Retailers say they are being slugged as much as $550 million a year in unnecessary card transaction fees following the boom in ‘tap and go’ contactless credit cards.
Four leading retail associations have joined forces to form the Fairer Merchant Fees Alliance and are lobbying banks, regulators and government for changes to the way contactless credit card payments are processed.
When customers use their cards to ‘tap and go’, transactions are often automatically routed through expensive international payment networks rather than lower-cost debit scheme networks such as EFTPOS.
Fees for tap-and-go are about four times higher than EFTPOS and add about 40¢ to a $100 transaction for a retailer or merchant.
The extra costs – estimated to between $350 million and $550 million a year – are passed on to consumers in surcharges or higher prices or crimp retailers’ profits, putting more pressure on retailers already grappling with the weakest retail spending since the recession.
The alliance says a system known as Least Cost Routing (LCR) should be
automatically enabled for tap and go transactions, or retailers should be given easier options to choose the way transactions are processed.
Australian Retailers Association executive director Russell Zimmerman said several larger retailers such as Coles, Chemist Warehouse, McDonalds and Hungry Jacks had switched to Low Cost Routing.
“But unfortunately the majority of retailers and particularly smaller retailers haven’t done it,” Mr Zimmerman told The Australian Financial Review.
“Some banks won’t give merchants Low Cost Routing because they’re claiming to be giving them a better rate on debit and credit cards because they bundle them together,” Mr Zimmerman said.
“There’s a lot of money to be saved if we could get them to understand what it’s all about.”
The alliance, which comprises the ARA, the Council of Small Business Australia (COSBOA), the Masters Grocers Association and the Australian Convenience and Petroleum Marketers Association (ACAPMA) will make a submission to the Reserve Bank’s Retail Payments Regulation Review, which is expected to report around March or April.
The problem has already been acknowledged by the Reserve Bank of Australia, but retailers say most of the big banks and some smaller financial institutions such as building societies are dragging the chain and many smaller retailers aren’t aware of their options.
This is despite the fact that several recent government reports have called for banks and payment providers to provide merchants with least-cost routing. These include the House of Representatives Standing Committee on Economics third report on the review of the four major banks, the Productivity Commission draft report on competition in the Australian financial system, and the black economy task force final report.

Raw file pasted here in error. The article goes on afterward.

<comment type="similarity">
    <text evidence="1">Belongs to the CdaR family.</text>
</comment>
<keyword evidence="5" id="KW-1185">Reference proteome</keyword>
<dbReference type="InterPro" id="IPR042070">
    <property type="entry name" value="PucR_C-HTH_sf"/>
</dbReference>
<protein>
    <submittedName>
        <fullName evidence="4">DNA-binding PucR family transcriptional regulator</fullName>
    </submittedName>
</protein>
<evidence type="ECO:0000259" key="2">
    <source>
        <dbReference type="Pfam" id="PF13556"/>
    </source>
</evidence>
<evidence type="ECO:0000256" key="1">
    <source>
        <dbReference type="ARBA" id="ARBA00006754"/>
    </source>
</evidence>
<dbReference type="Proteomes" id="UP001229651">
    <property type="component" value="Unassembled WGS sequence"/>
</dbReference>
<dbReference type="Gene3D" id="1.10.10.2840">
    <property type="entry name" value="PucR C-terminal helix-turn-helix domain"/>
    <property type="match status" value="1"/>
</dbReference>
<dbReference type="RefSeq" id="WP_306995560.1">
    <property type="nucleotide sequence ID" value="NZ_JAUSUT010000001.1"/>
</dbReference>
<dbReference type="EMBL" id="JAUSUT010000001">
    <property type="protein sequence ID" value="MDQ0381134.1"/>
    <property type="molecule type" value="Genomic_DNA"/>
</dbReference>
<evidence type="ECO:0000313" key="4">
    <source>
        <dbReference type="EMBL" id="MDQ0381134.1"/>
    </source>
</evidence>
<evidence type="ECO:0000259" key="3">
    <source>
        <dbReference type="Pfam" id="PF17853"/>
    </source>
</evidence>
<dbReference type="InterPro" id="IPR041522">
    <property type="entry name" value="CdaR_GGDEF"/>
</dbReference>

“For most merchants, payments by EFTPOS can be significantly cheaper for them to accept than payments via the international schemes,” the Reserve Bank said in a recent issues paper regarding the Retail Payments Regulation Review.
“None of the major banks has taken advantage of the ability to implement LCR ‘in the background’ as a way to offer improved pricing for smaller and medium-sized merchants on simple merchant plans,” the Reserve Bank said.
With traditional credit card transactions, customers who insert their cards can choose how payments are processed by selecting the cheque or savings buttons, which accesses the EFTPOS network, or credit, in which case transactions are routed via the Visa Debit or Debit Mastercard networks.
When consumers choose cheque or savings, the retailer pays a fee of 10¢ to 14¢ per transaction but when consumers use the credit network, retailers are charged a percentage of the sale, around 45 to 60 basis points, adding to the cost of the transaction.
With contactless cards, transactions are usually automatically routed through the credit network, unless retailers negotiate with banks to have transactions routed via the EFTPOS network.
“As more and more people used tap and go, EFTPOS transactions went down and retailers’ costs went up,” said Mr Zimmerman, citing one retailer whose costs rose $400,000 on sales of $600 million.
“The banks aren’t telling [retailers] they can do Least Cost Routing, they’re leaving it up to the retailers. We’re pushing the Reserve Bank to route the transaction by the way the retailer wants them routed.”
COSBOA chief executive Peter Strong said the alliance would push hard for change.
“Fee gouging is harmful to businesses, and the banks should be doing much more to educate their customers, give them options and save money for everyone,” he said.
There is also potential to implement Low Cost Routing in online and digital payment systems, leading to further savings for consumers and retailers.
Extracted from AFR